Blatant, relentless child recruitment
by Namini Wijedasa
Under the shade of a leafy tree, four alert young men are keeping watch – LTTE cadres, by their clothing. A sharp knife glints in the hand of one man. Another holds a heavy pole. Two motorbikes stand ready.
The dry, dusty ground is blistering hot. Glaring sunshine blinds the eye. A morose breeze occasionally disturbs the sullen atmosphere but Vakarai gets little respite.
An old, sarong-clad man on a rickety bicycle slowly pedals towards the four men. He must bypass them to access the main road. One of them casts a menacing remark at him. Incensed, the man shouts: “You’re here to take our children. Go on, take them. Why harass me?”
A cadre darts forward and tries to wrench the bicycle from the sun-burnt villager. He resists. The man holding the pole strikes him hard – and repeatedly – on the legs. The villager struggles onto his bicycle and pedals a short distance, before toppling off. He limps towards a hut, dragging the bicycle alongside.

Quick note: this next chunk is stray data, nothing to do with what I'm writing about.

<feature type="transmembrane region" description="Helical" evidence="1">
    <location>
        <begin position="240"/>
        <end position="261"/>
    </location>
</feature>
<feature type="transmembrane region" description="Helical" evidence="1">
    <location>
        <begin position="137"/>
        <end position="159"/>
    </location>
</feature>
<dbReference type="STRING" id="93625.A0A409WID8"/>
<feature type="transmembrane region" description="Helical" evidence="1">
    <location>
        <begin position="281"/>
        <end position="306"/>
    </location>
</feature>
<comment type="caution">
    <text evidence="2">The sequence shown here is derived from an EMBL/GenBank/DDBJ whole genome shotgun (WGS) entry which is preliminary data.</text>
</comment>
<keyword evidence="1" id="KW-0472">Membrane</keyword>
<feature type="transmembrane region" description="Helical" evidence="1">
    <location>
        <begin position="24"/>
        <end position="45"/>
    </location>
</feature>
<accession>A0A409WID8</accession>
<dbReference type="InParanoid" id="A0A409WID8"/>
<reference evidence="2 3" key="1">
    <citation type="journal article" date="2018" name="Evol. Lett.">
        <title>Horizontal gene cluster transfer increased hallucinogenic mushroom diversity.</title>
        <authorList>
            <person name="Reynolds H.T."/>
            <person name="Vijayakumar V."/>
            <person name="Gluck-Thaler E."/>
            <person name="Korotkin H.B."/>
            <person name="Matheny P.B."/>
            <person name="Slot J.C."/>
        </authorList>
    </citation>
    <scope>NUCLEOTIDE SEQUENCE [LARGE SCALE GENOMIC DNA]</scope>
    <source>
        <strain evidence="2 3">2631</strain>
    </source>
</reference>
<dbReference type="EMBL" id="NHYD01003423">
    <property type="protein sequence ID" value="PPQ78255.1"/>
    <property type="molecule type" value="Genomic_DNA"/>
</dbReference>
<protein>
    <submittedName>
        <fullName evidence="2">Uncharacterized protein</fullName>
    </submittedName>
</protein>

Two of his assailants leap onto a motorbike, stop near the hovel and follow him inside. Two others join them, swinging more heavy poles. They exit a little later, laughing and bragging that they had “hammered the old man good”.
The four men take up their original positions, waiting… watching. On their right is the village school. Nearby, the Tamils Rehabilitation Organisation (TRO) has a field office. Foreign NGO-workers in fancy SUVs coast past, occasionally peering at the flag-decked Tiger memorial that’s opposite. A monument to martyrs.
Not far away, the sun beats down angrily on rows of white tombstones. More Tiger heroes. An illustration, done in black paint, catches the eye. It depicts an armed LTTE cadre leading two young children by each hand.
Symbolic, chilling, accurate.
“They take children all the time,” says an impoverished, desolate woman living in a tsunami-camp at Kandalady, Vakarai (under LTTE control). “Even yesterday…. they took away a fifteen-year-old boy.”
From where? “From there,” she says, pointing in the general direction. “Near the school.”